Nature Park Travel - Europe off the beaten track
From Heinrich Heine: The romantic School (translation by Francis Storr)
Novalis was born 2nd May 1772. His real name was Hardenberg. He was engaged to a young lady who was consumptive, and died of the disease. This trouble cast its shadow over all his writings; his life was one long vision of death, and he died of consumption in 1801, before completing his nine-and-twentieth year and his romance. In its present shape this romance is but a fragment of a great allegorical poem, which, like the "Divina Commedia", was to have sung all things in earth and heaven. Heinrich von Ofterdingen, the famous poet is the hero. We see him as a youth at Eisenach, the little town that nestles at the foot of the old Wartburg, the scene of our greatest glory and our greatest folly. It was there Luther translated his Bible, and there that certain silly Teutomaniacs burned Kampiz's Police-Code*. It was the same Wartburg that once witnessed that famous tourney of minstrels, in which among other poets Heinrich von Ofterdingen engaged in that perilous encounter of song with Klingsohr of Hungary, which may still be read in the Manesse manuscript. The headsman was by to execute swift justice on the vanquished, and the Landgrave of Thuringia was the umpire.
Thus we see the full significance of the description with which Novalis' romance opens - the Wartburg, the scene of his hero's future reknown rising above the infant's cradle in the old house at Eisenach. "The parents have gone to bed and are asleep, the clock on the stairs ticks monotonously, the windows rattle with the wind, the chamber is lit up now and again with fitful gleams of moonlight.
The boy lay tossing on his bed, and thought of the stranger and his talk. "It is not the treasures," he said to himself, "that have stirred in me such unspeakable longings; I care not for wealth and riches; but that blue flower I do long to see; it haunts me and I can think and dream of nothing else. I never felt so before; it seems as if my past life had been a dream, or as though I had passed in sleep into another world, for in the world that I used to know who would have troubled himself about a flower? Indeed, I never heard tell of such a strange passion for a flower."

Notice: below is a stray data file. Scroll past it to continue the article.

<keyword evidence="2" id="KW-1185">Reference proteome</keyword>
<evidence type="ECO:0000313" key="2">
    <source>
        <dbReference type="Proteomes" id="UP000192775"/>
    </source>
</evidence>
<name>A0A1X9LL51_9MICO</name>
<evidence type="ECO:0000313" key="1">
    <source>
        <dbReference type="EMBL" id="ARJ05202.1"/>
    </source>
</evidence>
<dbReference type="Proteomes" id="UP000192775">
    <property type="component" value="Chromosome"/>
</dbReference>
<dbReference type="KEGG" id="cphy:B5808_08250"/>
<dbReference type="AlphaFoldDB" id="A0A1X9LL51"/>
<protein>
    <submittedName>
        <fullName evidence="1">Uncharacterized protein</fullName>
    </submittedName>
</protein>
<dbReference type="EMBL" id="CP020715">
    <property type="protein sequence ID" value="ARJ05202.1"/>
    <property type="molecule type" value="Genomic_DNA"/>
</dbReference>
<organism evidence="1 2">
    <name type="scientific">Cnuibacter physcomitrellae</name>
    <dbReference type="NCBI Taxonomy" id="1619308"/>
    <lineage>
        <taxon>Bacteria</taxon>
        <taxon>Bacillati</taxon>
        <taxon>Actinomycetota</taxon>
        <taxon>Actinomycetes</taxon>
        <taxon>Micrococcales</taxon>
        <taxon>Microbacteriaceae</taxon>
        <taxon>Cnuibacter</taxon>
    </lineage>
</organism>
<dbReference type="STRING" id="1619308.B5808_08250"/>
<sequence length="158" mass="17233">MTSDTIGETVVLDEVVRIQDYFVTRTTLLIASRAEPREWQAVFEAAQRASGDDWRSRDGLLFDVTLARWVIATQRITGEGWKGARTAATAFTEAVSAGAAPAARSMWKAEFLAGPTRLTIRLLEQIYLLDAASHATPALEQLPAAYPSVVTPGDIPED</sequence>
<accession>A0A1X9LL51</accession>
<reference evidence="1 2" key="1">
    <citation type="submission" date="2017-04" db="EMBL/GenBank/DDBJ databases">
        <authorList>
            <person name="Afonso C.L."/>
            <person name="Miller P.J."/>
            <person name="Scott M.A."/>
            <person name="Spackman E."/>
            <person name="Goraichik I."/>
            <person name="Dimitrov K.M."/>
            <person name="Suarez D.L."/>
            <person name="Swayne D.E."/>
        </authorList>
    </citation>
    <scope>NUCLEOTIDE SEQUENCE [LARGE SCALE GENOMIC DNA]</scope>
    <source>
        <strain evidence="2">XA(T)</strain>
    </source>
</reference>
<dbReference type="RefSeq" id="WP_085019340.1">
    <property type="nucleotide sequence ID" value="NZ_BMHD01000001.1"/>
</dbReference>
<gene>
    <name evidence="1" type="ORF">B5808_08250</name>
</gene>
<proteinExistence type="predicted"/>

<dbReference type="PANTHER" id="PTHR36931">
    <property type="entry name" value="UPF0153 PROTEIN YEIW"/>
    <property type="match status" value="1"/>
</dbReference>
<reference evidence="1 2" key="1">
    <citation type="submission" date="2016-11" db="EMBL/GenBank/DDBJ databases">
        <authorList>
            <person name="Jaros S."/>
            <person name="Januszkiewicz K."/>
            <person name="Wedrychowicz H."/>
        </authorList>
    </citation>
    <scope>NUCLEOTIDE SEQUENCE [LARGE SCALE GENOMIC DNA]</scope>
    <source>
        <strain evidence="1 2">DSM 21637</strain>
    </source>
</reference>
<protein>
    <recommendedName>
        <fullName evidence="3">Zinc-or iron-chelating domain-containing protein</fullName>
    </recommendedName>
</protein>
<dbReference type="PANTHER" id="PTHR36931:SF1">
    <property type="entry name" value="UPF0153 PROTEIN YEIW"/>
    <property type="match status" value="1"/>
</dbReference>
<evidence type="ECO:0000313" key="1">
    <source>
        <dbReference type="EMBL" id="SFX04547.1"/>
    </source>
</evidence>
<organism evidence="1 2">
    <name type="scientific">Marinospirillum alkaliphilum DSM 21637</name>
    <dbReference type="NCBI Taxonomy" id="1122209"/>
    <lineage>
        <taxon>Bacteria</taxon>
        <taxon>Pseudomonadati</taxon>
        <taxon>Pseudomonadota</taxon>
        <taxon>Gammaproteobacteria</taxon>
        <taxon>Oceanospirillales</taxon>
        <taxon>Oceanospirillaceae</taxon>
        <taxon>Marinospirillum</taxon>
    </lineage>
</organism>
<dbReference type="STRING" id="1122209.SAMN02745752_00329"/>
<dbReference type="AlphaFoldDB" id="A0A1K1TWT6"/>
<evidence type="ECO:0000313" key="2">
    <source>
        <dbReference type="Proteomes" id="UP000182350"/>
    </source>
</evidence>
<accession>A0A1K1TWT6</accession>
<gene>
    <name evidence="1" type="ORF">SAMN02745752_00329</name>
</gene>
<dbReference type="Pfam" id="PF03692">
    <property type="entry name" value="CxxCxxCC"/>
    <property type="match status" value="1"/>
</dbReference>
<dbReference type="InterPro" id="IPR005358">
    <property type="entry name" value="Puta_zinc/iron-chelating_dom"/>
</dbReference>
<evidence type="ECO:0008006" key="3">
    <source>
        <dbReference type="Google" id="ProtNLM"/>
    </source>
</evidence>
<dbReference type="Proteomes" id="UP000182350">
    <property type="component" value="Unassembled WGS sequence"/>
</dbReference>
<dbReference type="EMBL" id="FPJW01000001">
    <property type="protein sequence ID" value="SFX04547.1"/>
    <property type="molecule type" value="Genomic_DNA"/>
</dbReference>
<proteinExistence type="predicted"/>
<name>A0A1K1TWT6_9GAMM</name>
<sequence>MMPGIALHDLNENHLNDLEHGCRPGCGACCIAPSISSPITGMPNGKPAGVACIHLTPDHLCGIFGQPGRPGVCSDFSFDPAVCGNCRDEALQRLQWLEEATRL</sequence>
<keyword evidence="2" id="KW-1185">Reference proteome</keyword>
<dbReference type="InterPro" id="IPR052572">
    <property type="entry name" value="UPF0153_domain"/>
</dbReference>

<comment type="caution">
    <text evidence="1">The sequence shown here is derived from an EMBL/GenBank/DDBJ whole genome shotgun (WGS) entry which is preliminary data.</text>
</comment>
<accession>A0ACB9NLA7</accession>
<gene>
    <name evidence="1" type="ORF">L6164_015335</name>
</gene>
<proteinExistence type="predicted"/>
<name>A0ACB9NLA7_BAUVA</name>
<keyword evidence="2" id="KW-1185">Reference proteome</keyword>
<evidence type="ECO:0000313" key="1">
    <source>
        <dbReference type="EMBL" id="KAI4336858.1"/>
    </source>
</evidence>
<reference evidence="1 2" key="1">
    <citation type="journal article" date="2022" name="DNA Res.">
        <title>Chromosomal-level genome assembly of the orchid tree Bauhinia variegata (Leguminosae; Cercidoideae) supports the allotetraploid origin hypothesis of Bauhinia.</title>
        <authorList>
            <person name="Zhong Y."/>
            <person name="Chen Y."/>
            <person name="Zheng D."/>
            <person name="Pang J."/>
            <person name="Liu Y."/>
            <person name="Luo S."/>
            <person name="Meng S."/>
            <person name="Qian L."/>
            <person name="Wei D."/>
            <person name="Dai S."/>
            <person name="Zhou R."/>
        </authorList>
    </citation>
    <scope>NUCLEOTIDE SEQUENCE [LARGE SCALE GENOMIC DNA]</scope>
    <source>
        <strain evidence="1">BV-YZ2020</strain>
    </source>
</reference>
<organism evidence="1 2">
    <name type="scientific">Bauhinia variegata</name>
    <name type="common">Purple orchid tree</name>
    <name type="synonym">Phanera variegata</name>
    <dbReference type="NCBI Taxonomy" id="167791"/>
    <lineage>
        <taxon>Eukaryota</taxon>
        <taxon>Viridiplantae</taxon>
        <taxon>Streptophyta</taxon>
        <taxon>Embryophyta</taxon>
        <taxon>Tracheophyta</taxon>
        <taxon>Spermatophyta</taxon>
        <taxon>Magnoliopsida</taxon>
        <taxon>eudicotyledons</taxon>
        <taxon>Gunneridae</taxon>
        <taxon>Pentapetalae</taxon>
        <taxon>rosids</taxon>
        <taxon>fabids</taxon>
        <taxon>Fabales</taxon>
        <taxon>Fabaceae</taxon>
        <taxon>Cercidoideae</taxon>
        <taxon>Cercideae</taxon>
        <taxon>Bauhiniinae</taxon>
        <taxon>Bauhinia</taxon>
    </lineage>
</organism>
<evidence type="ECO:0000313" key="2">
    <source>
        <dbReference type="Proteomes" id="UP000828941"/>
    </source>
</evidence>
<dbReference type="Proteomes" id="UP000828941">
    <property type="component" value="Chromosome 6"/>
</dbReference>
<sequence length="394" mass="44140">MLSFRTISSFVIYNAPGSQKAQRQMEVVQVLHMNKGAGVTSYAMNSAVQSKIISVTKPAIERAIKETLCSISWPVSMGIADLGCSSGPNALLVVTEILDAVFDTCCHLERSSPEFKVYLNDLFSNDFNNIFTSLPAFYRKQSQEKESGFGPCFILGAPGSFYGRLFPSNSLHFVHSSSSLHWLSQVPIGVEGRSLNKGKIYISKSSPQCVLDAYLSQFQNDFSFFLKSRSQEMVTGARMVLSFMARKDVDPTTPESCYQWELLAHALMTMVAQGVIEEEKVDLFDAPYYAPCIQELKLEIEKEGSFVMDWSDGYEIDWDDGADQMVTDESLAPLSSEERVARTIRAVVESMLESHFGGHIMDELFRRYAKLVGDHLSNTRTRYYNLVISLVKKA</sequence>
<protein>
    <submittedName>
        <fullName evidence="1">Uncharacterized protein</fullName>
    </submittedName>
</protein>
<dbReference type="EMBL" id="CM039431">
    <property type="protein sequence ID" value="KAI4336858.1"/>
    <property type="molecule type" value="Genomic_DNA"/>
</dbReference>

Such are the opening words of "Heinrich von Ofterdingen," and the whole novel is irradiated with the light and fragrance of the blue flower. We have an eerie feeling as we read; the most romantic and fabulous characters seem like old acquaintances whom we knew intimately in some former age. Old memories awake; Sophie herself wears an old familiar face; we recall the very trees in the beech avenue where we used to stroll together in sweet converse. All this, however, is dim and distant like a half-forgotten dream.
Novalis' muse was a slim, white maiden, with grave blue eyes, hyacinthine tresses, smiling lips, and a little red beauty mark on the left side of her chin. In fact I cannot help identifying with his muse the maiden wo first made me acquainted with Novalis, the maiden in whose fair hands I saw the red morocco volume with gilt edges, which contained "Ofterdingen". She always wore a blue dress, and her name was Sophie ...
At a window above Mademoiselle Sophie was standing and reading, and when I went in to see her, I found in her hands a volume bound in red moroco, with gilt edges; it was the same book as before, Novalis' "Ofterdingen". So she had gone on and on reading in this book, had read herself into a consumption, and looked like a transparent shadow ...
*The 'Codex der Gendarmerie' of Kampiz, the Prussian Minister of Police, who had made himself obnoxious to Liberal students was burnt by certain of their number at the Wartburg on October 18th, 1817, the anniversary of the battle of Leipzig.